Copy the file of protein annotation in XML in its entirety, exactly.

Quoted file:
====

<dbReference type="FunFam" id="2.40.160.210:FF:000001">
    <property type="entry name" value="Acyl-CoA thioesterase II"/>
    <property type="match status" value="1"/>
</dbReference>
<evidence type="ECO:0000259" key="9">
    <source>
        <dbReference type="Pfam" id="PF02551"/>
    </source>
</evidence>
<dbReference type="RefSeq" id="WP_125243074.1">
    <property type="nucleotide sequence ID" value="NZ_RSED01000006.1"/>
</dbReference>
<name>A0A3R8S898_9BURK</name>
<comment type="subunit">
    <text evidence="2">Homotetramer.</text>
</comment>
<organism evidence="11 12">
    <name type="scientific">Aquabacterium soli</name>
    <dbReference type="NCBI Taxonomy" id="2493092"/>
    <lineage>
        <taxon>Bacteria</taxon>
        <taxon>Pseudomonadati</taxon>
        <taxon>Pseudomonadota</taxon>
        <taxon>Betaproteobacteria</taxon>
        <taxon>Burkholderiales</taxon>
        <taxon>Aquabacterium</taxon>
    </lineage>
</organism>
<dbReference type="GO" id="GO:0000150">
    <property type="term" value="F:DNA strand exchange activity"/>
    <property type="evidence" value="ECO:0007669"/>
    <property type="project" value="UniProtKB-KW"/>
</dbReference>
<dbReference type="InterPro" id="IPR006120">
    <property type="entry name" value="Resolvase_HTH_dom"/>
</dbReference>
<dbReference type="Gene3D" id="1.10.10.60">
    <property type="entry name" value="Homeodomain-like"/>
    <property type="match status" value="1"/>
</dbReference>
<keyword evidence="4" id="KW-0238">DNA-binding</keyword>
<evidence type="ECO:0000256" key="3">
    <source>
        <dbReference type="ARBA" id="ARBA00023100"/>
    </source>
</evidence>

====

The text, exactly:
<dbReference type="FunFam" id="2.40.160.210:FF:000001">
    <property type="entry name" value="Acyl-CoA thioesterase II"/>
    <property type="match status" value="1"/>
</dbReference>
<evidence type="ECO:0000259" key="9">
    <source>
        <dbReference type="Pfam" id="PF02551"/>
    </source>
</evidence>
<dbReference type="RefSeq" id="WP_125243074.1">
    <property type="nucleotide sequence ID" value="NZ_RSED01000006.1"/>
</dbReference>
<name>A0A3R8S898_9BURK</name>
<comment type="subunit">
    <text evidence="2">Homotetramer.</text>
</comment>
<organism evidence="11 12">
    <name type="scientific">Aquabacterium soli</name>
    <dbReference type="NCBI Taxonomy" id="2493092"/>
    <lineage>
        <taxon>Bacteria</taxon>
        <taxon>Pseudomonadati</taxon>
        <taxon>Pseudomonadota</taxon>
        <taxon>Betaproteobacteria</taxon>
        <taxon>Burkholderiales</taxon>
        <taxon>Aquabacterium</taxon>
    </lineage>
</organism>
<dbReference type="GO" id="GO:0000150">
    <property type="term" value="F:DNA strand exchange activity"/>
    <property type="evidence" value="ECO:0007669"/>
    <property type="project" value="UniProtKB-KW"/>
</dbReference>
<dbReference type="InterPro" id="IPR006120">
    <property type="entry name" value="Resolvase_HTH_dom"/>
</dbReference>
<dbReference type="Gene3D" id="1.10.10.60">
    <property type="entry name" value="Homeodomain-like"/>
    <property type="match status" value="1"/>
</dbReference>
<keyword evidence="4" id="KW-0238">DNA-binding</keyword>
<evidence type="ECO:0000256" key="3">
    <source>
        <dbReference type="ARBA" id="ARBA00023100"/>
    </source>
</evidence>